Albert Henry Stopford
|Born||16 May 1860|
|Died||10 February 1939(aged 78)|
|Occupation||Antiques/arts dealer, diplomatic courier|
Albert Henry Stopford (16 May 1860 – 10 February 1939), known as Bertie Stopford, was a British antiques and art dealer specialising in Fabergé and Cartier and diplomatic courier; he was an intimate of the Romanovs. He rescued the jewels of Grand Duchess Vladimir the Elder during the Russian Revolution.
Stopford's father, the Reverend Frederick Manners Stopford, was a grandson of the 3rd Earl of Courtown. He had been a student in arts, but was a rector between 1861 and 1912 at Titchmarsh, Northamptonshire. He had connections to Queen Victoria, King Edward VII and King George V. Stopford was able to use these connections to become a high class antique dealer.
In November 1881 Stopford lived in Belgravia. Around 1900 he was "the celebrated leader of cotillions" in London. In January 1901 he lived in Taormina, Sicily a tolerant city that also attracted Oscar Wilde, and Wilhelm von Gloeden. In 1909 Stopford met with Felix Yussupov, who showed him Arkhangelskoye Palace near Moscow. In May 1913 he was in Paris; and at some time in Salsomaggiore Terme; in March 1914 in St. Petersburg; in October 1914 in Ypres, Belgium.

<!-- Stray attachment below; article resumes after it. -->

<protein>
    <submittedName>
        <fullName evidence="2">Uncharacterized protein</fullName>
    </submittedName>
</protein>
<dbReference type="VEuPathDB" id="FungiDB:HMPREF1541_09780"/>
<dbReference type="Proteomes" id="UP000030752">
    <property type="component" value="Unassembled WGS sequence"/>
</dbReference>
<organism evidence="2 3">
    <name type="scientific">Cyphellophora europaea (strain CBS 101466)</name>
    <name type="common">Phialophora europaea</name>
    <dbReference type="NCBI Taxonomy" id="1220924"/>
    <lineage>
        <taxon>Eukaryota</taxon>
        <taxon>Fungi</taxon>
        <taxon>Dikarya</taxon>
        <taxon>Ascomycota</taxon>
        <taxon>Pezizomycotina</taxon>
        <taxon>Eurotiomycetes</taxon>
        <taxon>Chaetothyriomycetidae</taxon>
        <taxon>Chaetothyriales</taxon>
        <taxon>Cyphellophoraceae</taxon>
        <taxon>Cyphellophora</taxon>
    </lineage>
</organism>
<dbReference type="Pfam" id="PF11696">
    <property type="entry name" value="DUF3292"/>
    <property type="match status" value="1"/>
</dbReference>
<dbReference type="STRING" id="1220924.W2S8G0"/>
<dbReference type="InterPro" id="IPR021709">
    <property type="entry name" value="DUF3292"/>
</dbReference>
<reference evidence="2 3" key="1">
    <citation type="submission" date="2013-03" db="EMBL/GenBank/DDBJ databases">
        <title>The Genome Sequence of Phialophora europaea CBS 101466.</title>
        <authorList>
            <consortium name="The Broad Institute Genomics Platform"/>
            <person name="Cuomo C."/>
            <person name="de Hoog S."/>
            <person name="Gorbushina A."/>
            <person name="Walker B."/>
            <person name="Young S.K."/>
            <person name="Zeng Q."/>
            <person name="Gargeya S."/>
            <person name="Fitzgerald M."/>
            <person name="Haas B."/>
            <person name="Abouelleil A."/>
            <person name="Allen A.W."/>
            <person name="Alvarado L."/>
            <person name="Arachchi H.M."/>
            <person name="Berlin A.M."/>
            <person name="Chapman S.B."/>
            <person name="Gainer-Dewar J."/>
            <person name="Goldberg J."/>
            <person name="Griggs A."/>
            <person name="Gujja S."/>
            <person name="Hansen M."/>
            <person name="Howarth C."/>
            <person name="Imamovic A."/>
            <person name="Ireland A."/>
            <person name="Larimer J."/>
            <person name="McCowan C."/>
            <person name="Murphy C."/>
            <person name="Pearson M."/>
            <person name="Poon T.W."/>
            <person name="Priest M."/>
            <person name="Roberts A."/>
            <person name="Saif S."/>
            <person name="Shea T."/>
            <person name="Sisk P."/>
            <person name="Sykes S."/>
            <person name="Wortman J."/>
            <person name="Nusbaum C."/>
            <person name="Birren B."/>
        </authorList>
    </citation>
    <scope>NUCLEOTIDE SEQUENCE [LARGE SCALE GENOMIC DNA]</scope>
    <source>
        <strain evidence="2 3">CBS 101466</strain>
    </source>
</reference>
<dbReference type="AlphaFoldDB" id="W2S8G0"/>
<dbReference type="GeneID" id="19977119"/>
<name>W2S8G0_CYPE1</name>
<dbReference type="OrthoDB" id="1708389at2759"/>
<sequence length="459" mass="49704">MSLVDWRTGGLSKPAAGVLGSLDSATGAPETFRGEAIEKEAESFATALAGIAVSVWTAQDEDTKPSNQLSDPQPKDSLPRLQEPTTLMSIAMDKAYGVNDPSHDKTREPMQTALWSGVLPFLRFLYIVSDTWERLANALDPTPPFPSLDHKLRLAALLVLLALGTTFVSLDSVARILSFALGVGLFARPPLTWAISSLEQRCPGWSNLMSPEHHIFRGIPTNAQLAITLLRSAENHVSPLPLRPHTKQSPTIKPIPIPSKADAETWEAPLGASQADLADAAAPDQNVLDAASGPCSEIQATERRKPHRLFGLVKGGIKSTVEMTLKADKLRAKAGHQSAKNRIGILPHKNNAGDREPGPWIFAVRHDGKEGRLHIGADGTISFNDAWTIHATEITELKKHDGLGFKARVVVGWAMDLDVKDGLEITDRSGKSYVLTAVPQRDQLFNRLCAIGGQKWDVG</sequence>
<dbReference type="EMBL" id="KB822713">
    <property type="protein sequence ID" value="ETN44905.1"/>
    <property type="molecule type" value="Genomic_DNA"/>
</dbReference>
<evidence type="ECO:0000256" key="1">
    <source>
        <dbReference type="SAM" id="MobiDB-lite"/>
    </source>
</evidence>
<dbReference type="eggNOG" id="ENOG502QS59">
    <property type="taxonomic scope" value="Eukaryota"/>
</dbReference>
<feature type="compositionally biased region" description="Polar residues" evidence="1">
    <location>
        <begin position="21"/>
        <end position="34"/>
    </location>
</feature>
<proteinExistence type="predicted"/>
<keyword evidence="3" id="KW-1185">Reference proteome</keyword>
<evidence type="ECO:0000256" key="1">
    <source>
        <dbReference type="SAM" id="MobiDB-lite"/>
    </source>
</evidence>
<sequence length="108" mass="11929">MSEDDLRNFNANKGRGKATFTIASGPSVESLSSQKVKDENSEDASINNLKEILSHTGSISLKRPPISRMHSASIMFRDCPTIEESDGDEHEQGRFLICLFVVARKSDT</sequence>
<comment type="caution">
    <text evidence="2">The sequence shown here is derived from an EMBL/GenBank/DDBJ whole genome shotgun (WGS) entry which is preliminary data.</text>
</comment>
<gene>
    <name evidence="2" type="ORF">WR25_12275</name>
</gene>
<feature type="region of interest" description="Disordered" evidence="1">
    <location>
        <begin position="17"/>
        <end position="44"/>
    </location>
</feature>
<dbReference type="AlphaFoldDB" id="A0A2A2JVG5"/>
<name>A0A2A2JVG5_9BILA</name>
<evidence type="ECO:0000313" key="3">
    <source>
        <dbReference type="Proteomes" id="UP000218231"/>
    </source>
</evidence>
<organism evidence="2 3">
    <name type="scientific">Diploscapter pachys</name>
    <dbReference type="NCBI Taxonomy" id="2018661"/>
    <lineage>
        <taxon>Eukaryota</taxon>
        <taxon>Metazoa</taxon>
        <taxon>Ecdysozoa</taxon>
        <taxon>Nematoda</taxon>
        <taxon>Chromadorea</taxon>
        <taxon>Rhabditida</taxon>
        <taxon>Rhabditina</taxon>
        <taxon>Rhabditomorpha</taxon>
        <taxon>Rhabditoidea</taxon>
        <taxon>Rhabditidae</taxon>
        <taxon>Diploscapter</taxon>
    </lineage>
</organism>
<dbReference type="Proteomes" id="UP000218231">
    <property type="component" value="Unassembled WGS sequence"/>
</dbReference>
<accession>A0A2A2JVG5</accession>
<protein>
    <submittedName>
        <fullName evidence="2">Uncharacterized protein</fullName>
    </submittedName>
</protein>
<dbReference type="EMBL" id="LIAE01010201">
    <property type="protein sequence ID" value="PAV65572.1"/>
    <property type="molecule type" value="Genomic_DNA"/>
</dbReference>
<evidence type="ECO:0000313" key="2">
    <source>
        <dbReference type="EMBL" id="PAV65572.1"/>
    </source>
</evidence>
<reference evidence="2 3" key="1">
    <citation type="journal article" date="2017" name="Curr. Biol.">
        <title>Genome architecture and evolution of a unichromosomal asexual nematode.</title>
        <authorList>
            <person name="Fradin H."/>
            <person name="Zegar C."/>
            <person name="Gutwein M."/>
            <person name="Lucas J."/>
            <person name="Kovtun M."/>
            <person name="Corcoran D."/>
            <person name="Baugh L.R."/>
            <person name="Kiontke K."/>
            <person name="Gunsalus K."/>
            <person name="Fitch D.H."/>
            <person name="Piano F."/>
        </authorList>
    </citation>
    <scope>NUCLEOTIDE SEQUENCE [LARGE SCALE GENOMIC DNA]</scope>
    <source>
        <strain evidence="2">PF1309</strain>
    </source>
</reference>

At some time Stopford offered the War Office his services as the eyes and ears in Petrograd. From July 1915 till September 1917 he was staying in Grand Hotel Europe Saint Petersburg, Moscow and Tsarskoye Selo with unknown affairs. He went to the front with his friend Grand Duchess Vladimir, then to Tbilisi and Kiev. Three times he went back to England for a short period, maybe carrying letters. He was friendly with Serge Obolensky. In April 1917 he visited the Grand Duchess in Kislovodsk, a spa in the Northern Caucasus. In June he met with Felix Yusupov in Yalta. In July Yusupov showed him the Moika Palace and the spot where Rasputin was murdered. In August Stopford revisited the Grand Duchess and brought her money hidden in his shoes. She supplied him with the necessary information on how to access her jewellery in the Vladimir Palace. Stopford travelled to Mogilev. He met with Muriel Paget; Stopford complained there was nothing to eat in Saint Petersburg.